Approximately one billion years ago, the center of the Milky Way experienced a phenomenal period of starburst activity which produced the vast majority of stars in our galaxy, according to paradigm-shifting research.
Scientists now believe it was one of the most energetic periods in the Milky Way’s history, so rowdy in fact, that it may upend our current theories about star formation in our galactic backyard.
The galactic center is like the VIP section of the Milky Way night club, given that it’s so packed with stars, though admittedly most nightclubs don’t contain a supermassive black hole in the middle of the dance floor (it’s usually behind the bar).
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The region, which spans just 490-light-years across, has continued forming stars in the past few tens of millions of years but now, after an “unprecedented” survey of the galactic center (the GALACTICNUCLEUS survey), researchers have found that it’s nothing like the good ole days and star formation hasn’t remained constant throughout the Milky Way’s history. Far from it, in fact.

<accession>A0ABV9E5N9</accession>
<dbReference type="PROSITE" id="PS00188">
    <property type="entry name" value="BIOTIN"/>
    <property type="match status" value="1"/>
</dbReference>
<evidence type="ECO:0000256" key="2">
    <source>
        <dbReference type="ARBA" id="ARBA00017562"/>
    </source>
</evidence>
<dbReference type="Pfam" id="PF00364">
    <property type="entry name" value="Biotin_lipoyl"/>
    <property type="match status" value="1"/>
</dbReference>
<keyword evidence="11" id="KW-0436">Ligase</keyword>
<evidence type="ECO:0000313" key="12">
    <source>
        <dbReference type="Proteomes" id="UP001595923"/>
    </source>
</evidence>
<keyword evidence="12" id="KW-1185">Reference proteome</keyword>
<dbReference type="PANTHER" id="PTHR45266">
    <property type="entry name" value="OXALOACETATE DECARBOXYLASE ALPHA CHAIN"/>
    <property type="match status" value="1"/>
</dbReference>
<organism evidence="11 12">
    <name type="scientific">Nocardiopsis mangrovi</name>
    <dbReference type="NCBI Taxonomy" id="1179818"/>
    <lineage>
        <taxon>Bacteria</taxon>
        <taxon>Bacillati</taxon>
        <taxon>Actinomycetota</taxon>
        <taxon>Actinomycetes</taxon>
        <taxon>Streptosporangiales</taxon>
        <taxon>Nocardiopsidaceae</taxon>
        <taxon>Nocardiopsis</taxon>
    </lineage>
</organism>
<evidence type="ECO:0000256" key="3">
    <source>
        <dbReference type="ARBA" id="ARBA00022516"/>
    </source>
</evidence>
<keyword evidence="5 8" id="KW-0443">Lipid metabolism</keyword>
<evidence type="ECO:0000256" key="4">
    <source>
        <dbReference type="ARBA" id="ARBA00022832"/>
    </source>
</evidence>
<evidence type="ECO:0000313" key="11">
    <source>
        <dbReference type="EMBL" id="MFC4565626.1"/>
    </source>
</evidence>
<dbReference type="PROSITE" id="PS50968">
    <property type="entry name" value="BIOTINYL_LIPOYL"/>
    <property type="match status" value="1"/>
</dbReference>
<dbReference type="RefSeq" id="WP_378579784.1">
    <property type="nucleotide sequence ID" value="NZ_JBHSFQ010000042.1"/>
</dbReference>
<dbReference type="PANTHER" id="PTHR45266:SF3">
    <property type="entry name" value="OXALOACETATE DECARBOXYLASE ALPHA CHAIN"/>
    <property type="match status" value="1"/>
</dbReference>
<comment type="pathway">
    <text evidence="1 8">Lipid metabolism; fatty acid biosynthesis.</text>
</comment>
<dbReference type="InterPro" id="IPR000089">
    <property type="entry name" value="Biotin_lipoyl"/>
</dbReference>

Instead, researchers using the European Southern Observatory’s Very Large Telescope (VLT) found that roughly 90 percent of the stars in the galactic center were formed during the first half of the galaxy’s life, between eight and 13.4 billion years ago, back when MTV still played music. (RT)
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